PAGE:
Classroom-in-the-Field provides students with natural and social science skills needed to develop and realize their vision for conservation.

During eight weeks of traversing a wide variety of ecological and cultural landscapes among the lands and waters of the Pacific Northwest, Classroom-in-the-Field explores biodiversity conservation through four fundamental systems:

Ecosystems
From protected wilderness to roof-tops and city parks, this theme explores the ways in which conservation enriches and supports human communities through the biodiversity supported within ecosystems and the ecosystems services provided, and how changes in human behavior can support or adversely impact biological richness.

Food
Connecting urban community gardens, organic farmers, hunters, fishers, industrial food production and “wild” native food and medicine gardens, this theme explores the food-shed and its implications for environmental justice, public health, the conservation of genetic diversity within foods, environmental sustainability and cultural resilience.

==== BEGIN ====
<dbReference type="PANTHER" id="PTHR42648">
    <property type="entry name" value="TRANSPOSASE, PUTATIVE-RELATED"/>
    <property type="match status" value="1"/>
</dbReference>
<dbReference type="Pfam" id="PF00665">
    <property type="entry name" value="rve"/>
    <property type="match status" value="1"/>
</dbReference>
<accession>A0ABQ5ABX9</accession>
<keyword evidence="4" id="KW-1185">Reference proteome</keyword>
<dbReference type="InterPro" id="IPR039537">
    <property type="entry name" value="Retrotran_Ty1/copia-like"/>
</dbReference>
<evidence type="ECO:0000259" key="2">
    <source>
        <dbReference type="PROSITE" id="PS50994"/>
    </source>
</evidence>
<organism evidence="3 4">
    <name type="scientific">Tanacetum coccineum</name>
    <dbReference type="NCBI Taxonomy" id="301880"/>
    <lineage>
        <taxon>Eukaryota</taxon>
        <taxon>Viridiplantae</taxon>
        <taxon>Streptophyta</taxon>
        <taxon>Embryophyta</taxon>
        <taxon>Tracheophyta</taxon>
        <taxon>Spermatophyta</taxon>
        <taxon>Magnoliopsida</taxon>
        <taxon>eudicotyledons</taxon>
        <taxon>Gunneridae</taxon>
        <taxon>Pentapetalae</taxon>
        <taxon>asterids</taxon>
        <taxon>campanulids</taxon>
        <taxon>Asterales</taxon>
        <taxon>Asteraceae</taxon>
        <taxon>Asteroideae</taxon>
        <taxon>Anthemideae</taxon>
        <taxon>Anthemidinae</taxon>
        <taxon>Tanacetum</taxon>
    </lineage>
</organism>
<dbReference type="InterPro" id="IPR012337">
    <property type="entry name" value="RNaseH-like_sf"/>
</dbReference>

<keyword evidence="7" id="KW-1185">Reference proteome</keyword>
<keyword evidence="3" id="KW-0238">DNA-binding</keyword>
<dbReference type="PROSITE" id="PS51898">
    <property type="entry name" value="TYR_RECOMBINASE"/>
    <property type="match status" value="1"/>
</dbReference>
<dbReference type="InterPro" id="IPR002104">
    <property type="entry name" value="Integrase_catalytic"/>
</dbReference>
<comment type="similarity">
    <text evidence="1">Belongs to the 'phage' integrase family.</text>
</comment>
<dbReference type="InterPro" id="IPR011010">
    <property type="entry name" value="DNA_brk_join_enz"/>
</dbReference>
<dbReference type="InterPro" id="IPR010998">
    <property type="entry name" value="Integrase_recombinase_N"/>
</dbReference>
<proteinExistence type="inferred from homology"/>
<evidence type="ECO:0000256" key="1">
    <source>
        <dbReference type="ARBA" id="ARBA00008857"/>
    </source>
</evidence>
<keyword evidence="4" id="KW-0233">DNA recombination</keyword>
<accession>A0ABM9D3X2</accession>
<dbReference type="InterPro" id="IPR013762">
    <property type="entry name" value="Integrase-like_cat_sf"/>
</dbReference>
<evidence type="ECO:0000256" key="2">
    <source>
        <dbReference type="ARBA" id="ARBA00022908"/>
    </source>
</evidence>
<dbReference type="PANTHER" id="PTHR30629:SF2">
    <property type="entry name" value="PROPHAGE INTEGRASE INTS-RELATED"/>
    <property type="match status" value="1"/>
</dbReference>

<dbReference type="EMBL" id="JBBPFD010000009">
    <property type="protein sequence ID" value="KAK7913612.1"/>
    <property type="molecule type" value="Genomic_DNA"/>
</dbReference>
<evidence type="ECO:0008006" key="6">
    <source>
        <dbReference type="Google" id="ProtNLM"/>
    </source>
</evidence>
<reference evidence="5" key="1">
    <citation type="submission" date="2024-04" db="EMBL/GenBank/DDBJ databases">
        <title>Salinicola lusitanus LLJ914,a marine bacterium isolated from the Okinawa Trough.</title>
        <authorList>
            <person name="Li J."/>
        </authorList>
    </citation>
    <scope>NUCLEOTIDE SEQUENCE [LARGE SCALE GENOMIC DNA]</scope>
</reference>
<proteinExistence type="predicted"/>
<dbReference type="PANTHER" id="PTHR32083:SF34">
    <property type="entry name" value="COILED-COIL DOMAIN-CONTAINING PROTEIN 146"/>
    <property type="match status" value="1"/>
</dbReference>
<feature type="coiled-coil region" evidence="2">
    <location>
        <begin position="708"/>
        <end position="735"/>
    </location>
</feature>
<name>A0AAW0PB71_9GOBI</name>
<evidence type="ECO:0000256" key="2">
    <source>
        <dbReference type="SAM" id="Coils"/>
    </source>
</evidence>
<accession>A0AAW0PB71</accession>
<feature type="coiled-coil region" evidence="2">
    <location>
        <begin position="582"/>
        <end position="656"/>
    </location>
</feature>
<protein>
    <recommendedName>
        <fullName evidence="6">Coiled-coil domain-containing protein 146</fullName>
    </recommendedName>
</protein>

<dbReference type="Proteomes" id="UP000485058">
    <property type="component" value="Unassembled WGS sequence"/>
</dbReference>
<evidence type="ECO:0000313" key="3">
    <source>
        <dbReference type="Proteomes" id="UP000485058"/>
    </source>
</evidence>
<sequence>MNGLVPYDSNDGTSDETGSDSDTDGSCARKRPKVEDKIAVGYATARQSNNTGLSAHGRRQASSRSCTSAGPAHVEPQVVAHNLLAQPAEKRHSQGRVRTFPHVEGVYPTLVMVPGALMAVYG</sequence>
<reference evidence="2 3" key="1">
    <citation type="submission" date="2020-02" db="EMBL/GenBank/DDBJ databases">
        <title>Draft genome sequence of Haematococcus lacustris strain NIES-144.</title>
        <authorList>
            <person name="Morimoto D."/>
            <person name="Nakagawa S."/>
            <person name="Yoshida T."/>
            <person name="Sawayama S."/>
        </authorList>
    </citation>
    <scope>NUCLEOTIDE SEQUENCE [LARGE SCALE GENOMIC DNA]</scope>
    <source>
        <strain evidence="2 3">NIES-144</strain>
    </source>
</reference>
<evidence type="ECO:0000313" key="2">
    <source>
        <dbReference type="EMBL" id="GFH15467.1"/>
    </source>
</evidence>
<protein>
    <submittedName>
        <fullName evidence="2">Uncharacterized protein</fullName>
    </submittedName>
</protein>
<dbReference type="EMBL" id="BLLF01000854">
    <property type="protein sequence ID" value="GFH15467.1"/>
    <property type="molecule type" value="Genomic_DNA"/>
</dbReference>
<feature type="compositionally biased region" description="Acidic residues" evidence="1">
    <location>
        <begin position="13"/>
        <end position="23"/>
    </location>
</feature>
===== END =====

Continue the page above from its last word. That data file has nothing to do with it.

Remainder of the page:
Water
From shrinking glaciers to urban sewers, this theme will expose how the protection of watersheds, aquatic habitats and the biodiversity within these systems affects and is affected by water supply and quality. These issues sit at the intersection between water-related ecosystem services, population growth, technology and restoration.

Climate
How will we adapt to rising seas, torrential rains and less snow? This theme brings the ultimate global conservation threat into local focus.

Year One Schedule

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Dyaami D'Orazio and Chris Deleon (year two) analyze urban ecosystem services in a community garden in Seattle's International District. 508DD0010
Week 1

Orienting and Nesting – Growing into Conservation

Location: Seattle, Cedar River Watershed